The NPRC is a non-profit trade association that does not take positions on policy. The group represents organizations that provide payroll processing and services to more than 1.5 million employers, impacting one third of the private sector.
[…] “We’re neutral and we’d be happy to do the work,” Isberg told ABC News.
“The concern is really for those who don’t use a payroll service provider,” he said. Americans will have different outcomes, he said, causing confusion “because they’ll have different outcomes. Some will have it done on time, some won’t, some will have adjustment notices later in the year.”
That sounds lovely, doesn’t it? Small business owners scrambling to comply with a bureaucratic nightmare, adjustment notices flying around… all so that Congress can slouch to February 2012 and play another game of kick-the-can, while nervous business owners drum their fingers and wonder what the hell they’re supposed to do.
This is all supposed to be a political disaster for Republicans, who Obama can now blame for “raising taxes on the middle class,” not to mention delaying the start of his luxury $4 million taxpayer-funded Hawaiian vacation. We’re all supposed to forget that the House already passed a bill that does exactly what Obama claims he wants – extend the “tax cut” for a full year – but the Democrat-controlled Senate wouldn’t go along.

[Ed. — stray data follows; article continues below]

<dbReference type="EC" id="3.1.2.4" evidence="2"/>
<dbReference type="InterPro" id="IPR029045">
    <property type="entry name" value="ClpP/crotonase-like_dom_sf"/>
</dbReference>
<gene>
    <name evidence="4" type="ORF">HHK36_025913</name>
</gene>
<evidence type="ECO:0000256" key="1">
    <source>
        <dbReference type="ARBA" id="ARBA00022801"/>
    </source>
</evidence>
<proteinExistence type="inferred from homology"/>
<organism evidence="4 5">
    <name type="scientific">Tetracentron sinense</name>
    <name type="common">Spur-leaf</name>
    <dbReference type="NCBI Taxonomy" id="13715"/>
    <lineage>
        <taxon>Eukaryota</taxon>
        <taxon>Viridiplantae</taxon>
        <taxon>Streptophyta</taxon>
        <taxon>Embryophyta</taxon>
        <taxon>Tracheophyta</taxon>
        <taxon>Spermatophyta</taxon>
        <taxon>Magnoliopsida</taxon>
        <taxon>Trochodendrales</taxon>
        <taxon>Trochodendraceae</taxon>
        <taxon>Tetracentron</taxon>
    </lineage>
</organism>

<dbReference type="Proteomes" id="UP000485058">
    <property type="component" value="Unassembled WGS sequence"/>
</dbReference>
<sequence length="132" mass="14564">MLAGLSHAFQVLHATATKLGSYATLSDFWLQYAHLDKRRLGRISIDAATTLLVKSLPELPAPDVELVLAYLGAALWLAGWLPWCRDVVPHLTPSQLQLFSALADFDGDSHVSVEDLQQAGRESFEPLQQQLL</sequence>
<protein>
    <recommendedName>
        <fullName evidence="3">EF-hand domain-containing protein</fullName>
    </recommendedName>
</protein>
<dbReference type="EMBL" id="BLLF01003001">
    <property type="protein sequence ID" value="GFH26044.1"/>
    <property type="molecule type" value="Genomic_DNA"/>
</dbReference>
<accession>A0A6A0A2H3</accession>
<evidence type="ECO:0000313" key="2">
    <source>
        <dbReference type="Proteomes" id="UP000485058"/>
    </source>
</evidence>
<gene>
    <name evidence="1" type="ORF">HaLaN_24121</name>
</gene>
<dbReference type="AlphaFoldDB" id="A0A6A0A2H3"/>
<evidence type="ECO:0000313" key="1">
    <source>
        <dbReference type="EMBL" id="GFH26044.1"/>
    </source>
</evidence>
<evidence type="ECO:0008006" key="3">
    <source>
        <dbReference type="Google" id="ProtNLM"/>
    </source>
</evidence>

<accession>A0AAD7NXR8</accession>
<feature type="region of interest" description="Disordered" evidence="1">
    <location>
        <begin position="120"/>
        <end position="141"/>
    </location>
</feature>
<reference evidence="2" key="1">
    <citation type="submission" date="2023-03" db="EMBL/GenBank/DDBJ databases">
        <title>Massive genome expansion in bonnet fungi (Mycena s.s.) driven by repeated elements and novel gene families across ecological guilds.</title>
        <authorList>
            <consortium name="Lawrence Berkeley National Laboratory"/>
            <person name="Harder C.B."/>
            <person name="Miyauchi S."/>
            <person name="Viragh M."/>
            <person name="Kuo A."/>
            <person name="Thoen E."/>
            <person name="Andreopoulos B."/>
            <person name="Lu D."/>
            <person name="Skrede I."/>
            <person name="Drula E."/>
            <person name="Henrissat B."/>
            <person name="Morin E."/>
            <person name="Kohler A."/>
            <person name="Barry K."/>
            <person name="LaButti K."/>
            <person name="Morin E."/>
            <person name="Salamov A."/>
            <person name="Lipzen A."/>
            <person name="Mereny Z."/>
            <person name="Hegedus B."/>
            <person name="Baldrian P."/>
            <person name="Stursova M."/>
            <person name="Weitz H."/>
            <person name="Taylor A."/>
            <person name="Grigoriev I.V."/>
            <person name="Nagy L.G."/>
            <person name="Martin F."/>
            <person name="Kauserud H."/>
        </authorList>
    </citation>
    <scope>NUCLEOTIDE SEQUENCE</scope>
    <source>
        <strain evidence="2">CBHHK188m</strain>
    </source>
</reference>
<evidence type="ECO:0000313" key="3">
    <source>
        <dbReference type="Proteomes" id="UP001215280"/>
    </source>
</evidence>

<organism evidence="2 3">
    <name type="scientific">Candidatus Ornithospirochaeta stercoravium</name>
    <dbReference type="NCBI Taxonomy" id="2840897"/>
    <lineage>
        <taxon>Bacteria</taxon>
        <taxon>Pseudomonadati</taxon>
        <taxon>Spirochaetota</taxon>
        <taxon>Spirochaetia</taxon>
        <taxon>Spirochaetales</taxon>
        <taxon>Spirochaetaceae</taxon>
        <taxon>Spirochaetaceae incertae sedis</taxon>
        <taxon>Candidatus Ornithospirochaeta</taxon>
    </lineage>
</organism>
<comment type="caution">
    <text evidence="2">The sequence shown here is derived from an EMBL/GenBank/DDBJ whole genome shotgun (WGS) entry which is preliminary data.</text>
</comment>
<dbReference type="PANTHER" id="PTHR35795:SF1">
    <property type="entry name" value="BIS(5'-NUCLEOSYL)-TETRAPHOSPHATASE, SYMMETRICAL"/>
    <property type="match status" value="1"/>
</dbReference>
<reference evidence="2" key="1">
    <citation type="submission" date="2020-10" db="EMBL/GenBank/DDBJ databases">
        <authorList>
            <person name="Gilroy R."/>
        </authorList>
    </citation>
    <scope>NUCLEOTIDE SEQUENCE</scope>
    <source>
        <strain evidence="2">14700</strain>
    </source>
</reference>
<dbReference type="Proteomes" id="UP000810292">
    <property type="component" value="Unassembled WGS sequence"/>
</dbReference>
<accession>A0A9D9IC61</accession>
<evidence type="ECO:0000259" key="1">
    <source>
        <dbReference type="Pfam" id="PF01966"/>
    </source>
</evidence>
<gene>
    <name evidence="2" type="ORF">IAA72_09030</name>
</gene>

Never mind that all these paperwork-intensive rules somehow couldn’t get worked out until December, or that the entire notion of kneecapping the already insolvent Social Security system to slip middle-class voters an extra $40 a paycheck is ludicrous to begin with. There has rarely been a more cynical expression of the “screw tomorrow’s children so we can get re-elected today” mindset. I hope your kids are looking forward to getting even more blatantly ripped off by the Social Security Ponzi scheme, just so Obama could pretend he’s a “pro-growth tax cutter.”
Whatever the short-term resolution of this little drama, in the long term, 2011 will go down as a milestone year for Social Security. No single individual has done more to shred its illusions than Barack Obama. First he demolished the “trust fund” fairy tale by openly threatening to cut off Social Security checks if the debt ceiling wasn’t increased, and now he’s stomped the “contributing to your own retirement fund” myth into the dirt. You most certainly are not contributing to some kind of retirement fund, if your contributions can be reduced without any immediate, corresponding reduction in your future benefits. No one is talking about reducing the Social Security payout for Americans who paid into the system during Obama’s “cut.”
How can we even be discussing a “payroll tax cut,” if the cut in question is not being applied to a “tax?” And yet, for decades, Social Security mythology has rested on the notion that your paycheck deduction was a “contribution.” Like hell it is. It’s a tax, Social Security is a welfare program, and it’s as broke as the rest of this beggar government. Thank you for making all of that clear, Mr. President.